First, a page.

Bladder Exstrophy Research and the Multi-Institutional Bladder Exstrophy Consortium (MIBEC)
In 2010, Children’s Hospital of Philadelphia played an integral role in establishing the Multi-Institutional Bladder Exstrophy Consortium (MIBEC), a collaboration between three world-renowned institutions — Children’s Hospital of Philadelphia, Boston Children’s Hospital and Children’s Hospital of Wisconsin — dedicated to improving care and functional and cosmetic outcomes of children with all forms of bladder exstrophy.
The goal of this multicenter team is to provide expert surgical care of babies born with bladder exstrophy and epispadias. For each surgery performed at one of the member hospitals, pediatric urologists from MIBEC’s three-hospital team travel to collaborate on surgical techniques to optimize patient outcomes.
Watch the video to learn more about surgical repair of bladder exstrophy and hear more from the three institutions uniting to advance bladder exstrophy care.
View this video with a transcript
A team approach to bladder exstrophy care
Because bladder exstrophy is rare, occurring in only 1 per 50,000 births, each of these institutions treats only a few children with the condition each year, making it difficult to develop expertise in the bladder reconstruction surgery. By having each team member present for each surgery performed, MIBEC significantly increases the clinical experience each hospital would have on its own, enabling team members to become more experienced in the procedure, refine the operation and give patients the best outcomes.
MIBEC's involvement often begins before birth, with prenatal diagnosis and counseling of families and planned treatment after birth. The goal of surgical reconstruction is to provide children with excellent functional and cosmetic outcomes. While many hospitals treat bladder exstrophy using a three-stage surgical approach, the MIBEC team uses a newer approach called the complete primary repair of exstrophy, repairing the defect completely in 1 stage, which minimizes the number of surgical procedures required to achieve urinary continence.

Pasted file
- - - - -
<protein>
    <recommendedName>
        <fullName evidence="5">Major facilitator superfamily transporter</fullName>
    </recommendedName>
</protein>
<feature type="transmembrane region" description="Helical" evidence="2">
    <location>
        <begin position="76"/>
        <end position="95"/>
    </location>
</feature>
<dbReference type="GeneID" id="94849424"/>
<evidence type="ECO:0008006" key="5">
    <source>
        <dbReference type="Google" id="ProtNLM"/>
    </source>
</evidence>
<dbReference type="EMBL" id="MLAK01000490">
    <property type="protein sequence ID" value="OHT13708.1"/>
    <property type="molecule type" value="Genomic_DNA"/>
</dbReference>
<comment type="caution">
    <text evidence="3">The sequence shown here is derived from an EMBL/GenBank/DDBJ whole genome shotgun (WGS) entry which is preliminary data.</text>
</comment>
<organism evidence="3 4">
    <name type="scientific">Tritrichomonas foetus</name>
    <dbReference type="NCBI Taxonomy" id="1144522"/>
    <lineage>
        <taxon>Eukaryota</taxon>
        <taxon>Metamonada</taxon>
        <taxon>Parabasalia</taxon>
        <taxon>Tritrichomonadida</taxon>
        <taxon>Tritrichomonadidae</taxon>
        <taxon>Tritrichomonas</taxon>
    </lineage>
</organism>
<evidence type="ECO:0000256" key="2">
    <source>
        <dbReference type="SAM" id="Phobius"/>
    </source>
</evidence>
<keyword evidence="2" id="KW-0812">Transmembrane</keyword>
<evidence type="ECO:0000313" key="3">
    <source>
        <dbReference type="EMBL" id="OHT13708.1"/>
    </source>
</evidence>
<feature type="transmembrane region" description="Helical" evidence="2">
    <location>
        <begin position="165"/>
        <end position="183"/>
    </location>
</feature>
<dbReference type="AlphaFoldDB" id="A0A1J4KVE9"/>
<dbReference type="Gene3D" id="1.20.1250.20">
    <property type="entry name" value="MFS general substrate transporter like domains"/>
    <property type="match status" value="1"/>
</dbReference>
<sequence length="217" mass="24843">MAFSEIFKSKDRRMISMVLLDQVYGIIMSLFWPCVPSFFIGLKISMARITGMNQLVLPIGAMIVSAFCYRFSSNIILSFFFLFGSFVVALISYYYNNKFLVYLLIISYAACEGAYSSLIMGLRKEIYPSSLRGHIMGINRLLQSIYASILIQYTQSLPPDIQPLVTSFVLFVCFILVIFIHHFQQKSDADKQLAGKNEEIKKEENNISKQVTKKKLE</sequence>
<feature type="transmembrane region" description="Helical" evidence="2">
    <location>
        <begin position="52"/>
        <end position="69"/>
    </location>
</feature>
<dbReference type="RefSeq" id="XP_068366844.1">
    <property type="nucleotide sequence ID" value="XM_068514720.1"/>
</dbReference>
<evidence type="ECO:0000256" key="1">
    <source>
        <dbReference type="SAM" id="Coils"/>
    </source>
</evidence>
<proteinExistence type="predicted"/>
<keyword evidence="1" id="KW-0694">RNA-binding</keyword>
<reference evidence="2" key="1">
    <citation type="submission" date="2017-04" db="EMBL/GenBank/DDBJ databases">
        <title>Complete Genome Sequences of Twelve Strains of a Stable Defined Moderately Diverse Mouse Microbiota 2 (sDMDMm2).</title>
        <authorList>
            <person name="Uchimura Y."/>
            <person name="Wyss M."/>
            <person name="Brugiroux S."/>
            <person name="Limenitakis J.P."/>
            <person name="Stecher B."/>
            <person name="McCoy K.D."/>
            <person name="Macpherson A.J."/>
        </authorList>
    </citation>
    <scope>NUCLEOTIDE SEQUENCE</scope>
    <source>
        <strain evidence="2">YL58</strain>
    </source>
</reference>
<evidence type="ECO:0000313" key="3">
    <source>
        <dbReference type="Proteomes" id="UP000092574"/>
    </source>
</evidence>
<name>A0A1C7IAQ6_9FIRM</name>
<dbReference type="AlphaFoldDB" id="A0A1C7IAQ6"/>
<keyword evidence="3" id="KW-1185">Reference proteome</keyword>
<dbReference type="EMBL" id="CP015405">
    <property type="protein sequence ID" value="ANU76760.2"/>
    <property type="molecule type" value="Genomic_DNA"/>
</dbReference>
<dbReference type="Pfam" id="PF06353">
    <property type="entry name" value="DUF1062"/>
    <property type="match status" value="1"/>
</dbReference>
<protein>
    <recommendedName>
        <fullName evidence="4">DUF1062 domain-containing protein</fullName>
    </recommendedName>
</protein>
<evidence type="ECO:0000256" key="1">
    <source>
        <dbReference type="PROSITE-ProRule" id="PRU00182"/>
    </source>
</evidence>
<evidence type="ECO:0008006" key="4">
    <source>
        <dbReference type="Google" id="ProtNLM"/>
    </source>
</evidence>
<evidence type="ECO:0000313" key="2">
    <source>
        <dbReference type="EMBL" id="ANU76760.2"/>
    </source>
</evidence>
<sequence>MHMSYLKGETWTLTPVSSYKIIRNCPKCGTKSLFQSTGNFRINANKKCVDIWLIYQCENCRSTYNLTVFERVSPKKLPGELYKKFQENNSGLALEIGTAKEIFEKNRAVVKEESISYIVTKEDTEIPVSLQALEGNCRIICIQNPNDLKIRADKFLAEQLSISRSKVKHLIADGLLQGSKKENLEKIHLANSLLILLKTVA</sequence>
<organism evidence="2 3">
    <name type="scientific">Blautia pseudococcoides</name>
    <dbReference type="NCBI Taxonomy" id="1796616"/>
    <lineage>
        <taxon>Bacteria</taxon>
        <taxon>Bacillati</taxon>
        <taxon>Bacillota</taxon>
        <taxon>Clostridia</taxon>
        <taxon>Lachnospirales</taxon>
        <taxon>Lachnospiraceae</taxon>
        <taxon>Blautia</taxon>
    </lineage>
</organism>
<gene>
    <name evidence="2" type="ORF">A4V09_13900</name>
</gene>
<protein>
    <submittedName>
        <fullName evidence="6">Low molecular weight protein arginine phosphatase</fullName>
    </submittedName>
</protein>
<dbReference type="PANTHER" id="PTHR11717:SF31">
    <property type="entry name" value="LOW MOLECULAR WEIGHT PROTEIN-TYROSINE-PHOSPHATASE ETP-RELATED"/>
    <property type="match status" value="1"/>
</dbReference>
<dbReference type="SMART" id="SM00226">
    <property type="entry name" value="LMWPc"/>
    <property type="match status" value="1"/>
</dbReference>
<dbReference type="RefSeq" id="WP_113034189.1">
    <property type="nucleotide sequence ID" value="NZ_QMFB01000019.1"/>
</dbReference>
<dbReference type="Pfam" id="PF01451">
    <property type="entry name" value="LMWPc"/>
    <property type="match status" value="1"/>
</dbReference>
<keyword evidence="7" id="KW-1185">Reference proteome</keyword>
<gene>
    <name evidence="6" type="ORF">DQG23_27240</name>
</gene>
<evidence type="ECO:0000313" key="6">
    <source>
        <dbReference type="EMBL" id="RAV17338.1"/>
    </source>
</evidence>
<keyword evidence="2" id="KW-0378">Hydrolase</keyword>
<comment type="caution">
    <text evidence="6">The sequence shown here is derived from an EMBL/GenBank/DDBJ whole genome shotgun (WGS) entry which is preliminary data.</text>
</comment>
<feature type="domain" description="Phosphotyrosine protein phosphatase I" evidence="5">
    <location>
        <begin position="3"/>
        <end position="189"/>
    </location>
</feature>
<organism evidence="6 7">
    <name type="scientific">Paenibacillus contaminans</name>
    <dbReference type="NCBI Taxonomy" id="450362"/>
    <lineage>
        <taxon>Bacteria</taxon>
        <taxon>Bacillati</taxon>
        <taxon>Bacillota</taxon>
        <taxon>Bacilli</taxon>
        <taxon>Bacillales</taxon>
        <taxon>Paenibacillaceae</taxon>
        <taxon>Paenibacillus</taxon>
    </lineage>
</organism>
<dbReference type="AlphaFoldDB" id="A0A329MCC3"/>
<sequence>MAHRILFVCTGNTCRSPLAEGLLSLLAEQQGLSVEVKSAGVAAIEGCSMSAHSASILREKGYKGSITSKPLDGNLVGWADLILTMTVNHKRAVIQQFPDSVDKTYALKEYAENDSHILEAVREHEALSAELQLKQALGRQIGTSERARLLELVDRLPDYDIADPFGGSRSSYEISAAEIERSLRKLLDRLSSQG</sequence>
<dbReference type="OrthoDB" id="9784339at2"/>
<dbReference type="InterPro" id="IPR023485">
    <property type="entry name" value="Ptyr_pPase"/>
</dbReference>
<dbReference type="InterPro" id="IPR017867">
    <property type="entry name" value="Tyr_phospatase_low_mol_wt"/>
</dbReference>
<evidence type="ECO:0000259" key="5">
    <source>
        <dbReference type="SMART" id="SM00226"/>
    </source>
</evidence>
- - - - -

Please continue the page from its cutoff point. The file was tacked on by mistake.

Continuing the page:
On the day of surgery, painstaking details of your child's operation are recorded. Each surgery is recorded to guide long-term care and identify which surgical techniques lead to better outcomes.
After bladder exstrophy surgery, our team follows patients long term, ensuring their kidneys are healthy and the bladder is emptying completely, evaluating them for urinary tract infections and vesicoureteral reflux, making sure they are growing and meeting milestones, helping them become socially continent, and offering catheterization and physical therapy as well as social work and psychosocial support when needed.
The MIBEC program evaluates both short and long-term outcomes of bladder exstrophy patients, including quality of life, continence and body image. We believe this research will help us to better understand the important factors that result in urinary continence.
MIBEC's long-term goal is to standardize the surgical approach across each institution, to rigorously study and report outcomes as a national team, and to ultimately make improvements to care based on these findings.